7. Jane Waldfogel, 1998. "Understanding the "Family Gap" in Pay for Women with Children," Journal of Economic Perspectives, American Economic Association, pages 137-156.
    8. Barbara R. Bergmann, 1974. "Occupational Segregation, Wages and Profits When Employers Discriminate by Race or Sex," Eastern Economic Journal, Eastern Economic Association, pages 103-110.
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    Citations

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    Cited by:

    1. Hans-Martin Krolzig & Juan Toro, 2004. "Classical and modern business cycle measurement: The European case," Spanish Economic Review, Springer;Spanish Economic Association, vol. 7(1), pages 1-21, January.
    2. Barry T. Hirsch & David A. Macpherson, 2004. "Wages, Sorting on Skill, and the Racial Composition of Jobs," Journal of Labor Economics, University of Chicago Press, vol. 22(1), pages 189-210, January.
    3. Hans-Martin Krolzig & Juan Toro, 2004. "Classical and modern business cycle measurement: The European case," Spanish Economic Review, Springer;Spanish Economic Association, vol. 7(1), pages 1-21, January.
    4. Morley Gunderson & Paul Lanoie, 2002. "Program-Evaluation Criteria Applied to Pay Equity in Ontario," Canadian Public Policy, University of Toronto Press, vol. 28(s1), pages 133-148, May.
    5. Nan Weiner, 2002. "Effective Redress of Pay Inequities," Canadian Public Policy, University of Toronto Press, vol. 28(s1), pages 101-115, May.
    6. João Vieito & Walayet Khan, 2012. "Executive compensation and gender: S&P 1500 listed firms," Journal of Economics and Finance, Springer;Academy of Economics and Finance, pages 371-399.
    7. Cristina Echevarria & Mobinul Huq, 2001. "Redesigning Employment Equity in Canada: The Need to Include Men," Canadian Public Policy, University of Toronto Press, vol. 27(1), pages 53-64, March.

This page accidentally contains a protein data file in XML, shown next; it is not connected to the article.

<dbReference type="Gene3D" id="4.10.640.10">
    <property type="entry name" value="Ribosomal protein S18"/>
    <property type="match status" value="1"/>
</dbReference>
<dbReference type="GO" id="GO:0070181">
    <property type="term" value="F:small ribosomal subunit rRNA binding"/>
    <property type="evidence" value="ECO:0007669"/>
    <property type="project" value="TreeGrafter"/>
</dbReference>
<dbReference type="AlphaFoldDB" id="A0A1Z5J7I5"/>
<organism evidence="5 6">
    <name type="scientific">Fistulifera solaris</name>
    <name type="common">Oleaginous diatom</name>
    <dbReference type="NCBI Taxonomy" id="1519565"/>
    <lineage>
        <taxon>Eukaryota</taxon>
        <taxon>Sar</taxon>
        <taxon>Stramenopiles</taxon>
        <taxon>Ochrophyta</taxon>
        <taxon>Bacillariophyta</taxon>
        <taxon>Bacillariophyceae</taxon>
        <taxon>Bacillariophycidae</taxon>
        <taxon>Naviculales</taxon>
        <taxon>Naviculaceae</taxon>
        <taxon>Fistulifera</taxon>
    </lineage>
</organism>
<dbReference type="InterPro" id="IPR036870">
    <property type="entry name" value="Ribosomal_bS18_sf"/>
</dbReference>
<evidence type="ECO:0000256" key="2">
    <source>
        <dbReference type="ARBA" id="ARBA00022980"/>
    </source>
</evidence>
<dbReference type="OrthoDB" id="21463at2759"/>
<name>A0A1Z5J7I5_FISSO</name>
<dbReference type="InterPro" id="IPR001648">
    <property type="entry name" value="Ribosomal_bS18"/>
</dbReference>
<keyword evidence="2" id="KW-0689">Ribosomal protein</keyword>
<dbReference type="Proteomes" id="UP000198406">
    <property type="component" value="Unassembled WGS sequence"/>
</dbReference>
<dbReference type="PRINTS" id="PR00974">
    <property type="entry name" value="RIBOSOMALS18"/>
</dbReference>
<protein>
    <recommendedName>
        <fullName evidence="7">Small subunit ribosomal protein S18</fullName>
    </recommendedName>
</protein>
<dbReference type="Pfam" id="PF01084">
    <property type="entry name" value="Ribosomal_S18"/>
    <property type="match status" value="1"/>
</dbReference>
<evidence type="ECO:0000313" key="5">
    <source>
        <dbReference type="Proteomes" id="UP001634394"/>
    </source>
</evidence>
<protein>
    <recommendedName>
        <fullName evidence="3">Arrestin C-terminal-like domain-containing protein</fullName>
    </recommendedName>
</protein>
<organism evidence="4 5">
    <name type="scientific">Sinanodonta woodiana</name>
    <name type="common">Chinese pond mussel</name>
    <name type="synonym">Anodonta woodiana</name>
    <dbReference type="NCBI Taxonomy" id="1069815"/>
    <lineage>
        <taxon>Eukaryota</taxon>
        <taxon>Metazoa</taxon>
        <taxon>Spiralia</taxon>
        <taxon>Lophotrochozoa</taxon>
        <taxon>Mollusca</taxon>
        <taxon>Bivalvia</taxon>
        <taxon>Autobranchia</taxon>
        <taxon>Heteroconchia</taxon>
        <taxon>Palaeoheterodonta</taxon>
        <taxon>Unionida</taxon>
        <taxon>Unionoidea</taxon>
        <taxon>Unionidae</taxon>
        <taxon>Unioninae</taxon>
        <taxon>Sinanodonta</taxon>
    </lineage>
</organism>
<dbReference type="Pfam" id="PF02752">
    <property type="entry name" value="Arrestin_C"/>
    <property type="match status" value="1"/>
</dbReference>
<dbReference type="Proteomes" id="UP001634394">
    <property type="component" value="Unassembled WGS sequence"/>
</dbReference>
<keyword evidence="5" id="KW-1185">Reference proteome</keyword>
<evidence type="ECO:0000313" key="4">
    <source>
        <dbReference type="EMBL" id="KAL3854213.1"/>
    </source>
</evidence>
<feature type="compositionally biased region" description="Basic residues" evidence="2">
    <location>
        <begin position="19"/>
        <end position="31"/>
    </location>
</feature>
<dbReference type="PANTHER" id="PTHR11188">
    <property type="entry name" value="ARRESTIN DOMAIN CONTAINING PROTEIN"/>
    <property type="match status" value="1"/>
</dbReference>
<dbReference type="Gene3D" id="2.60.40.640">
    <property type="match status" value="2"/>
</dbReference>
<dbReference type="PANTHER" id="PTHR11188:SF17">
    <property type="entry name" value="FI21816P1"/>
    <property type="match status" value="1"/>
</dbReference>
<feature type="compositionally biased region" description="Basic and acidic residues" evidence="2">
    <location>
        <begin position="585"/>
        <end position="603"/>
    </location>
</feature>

8. Morley Gunderson, 2002. "The Evolution and Mechanics of Pay Equity in Ontario," Canadian Public Policy, University of Toronto Press, vol. 28(s1), pages 117-131, May.
    9. Jurajda, Stepan & Harmgart, Heike, 2007. "When do female occupations pay more?," Journal of Comparative Economics, Elsevier, pages 170-187.
    10. Benoit Julien & Paul Lanoie, 2002. "The Effect of Noise Barriers on the Market Value of Adjacent Residential Properties," CIRANO Working Papers 2002s-81, CIRANO.
    11. Michael Baker & Nicole M. Fortin, 2000. "Does Comparable Worth Work in a Decentralized Labor Market?," Working Papers baker-00-02, University of Toronto, Department of Economics.
    12. Nicole M. Fortin & Michael Huberman, 2002. "Occupational Gender Segregation and Women's Wages in Canada: An Historical Perspective," Canadian Public Policy, University of Toronto Press, vol. 28(s1), pages 11-39, May.
    13. Benoit Julien & Paul Lanoie, 2002. "The Effect of Noise Barriers on the Market Value of Adjacent Residential Properties," Cahiers de recherche 02-07, HEC Montréal, Institut d'économie appliquée.
    14. Jurajda, Štepán & Harmgart, Heike, 2004. "When Are ‘Female’ Occupations Paying More?," IZA Discussion Papers 985, Institute for the Study of Labor (IZA).
    15. Gavin Cameron & John Muellbauer & Jonathan Snicker, 2002. "A Study in Structural Change: Relative Earnings in Wales Since the 1970s," Regional Studies, Taylor & Francis Journals, pages 1-11.
    16. Laurence, JACQUET, 2006. "Optimal disability assistance when fraud and stigma matter," Discussion Papers (ECON - Département des Sciences Economiques) 2006052, Université catholique de Louvain, Département des Sciences Economiques.
    17. Jurajda, Stepan & Harmgart, Heike, 2007. "When do female occupations pay more?," Journal of Comparative Economics, Elsevier, pages 170-187.

    More about this item

    Keywords

    Pay equity; comparable worth; public sector jobs; gender composition; cross-country comparison; Équité salariale; salaire égal pour travail de valeur comparable; taux de féminité occupationnel; emplois publics; syndicats; comparaisons internationales;

    JEL classification:

    • J31 - Labor and Demographic Economics - - Wages, Compensation, and Labor Costs - - - Wage Level and Structure; Wage Differentials
    • J16 - Labor and Demographic Economics - - Demographic Economics - - - Economics of Gender; Non-labor Discrimination
    • J51 - Labor and Demographic Economics - - Labor-Management Relations, Trade Unions, and Collective Bargaining - - - Trade Unions: Objectives, Structure, and Effects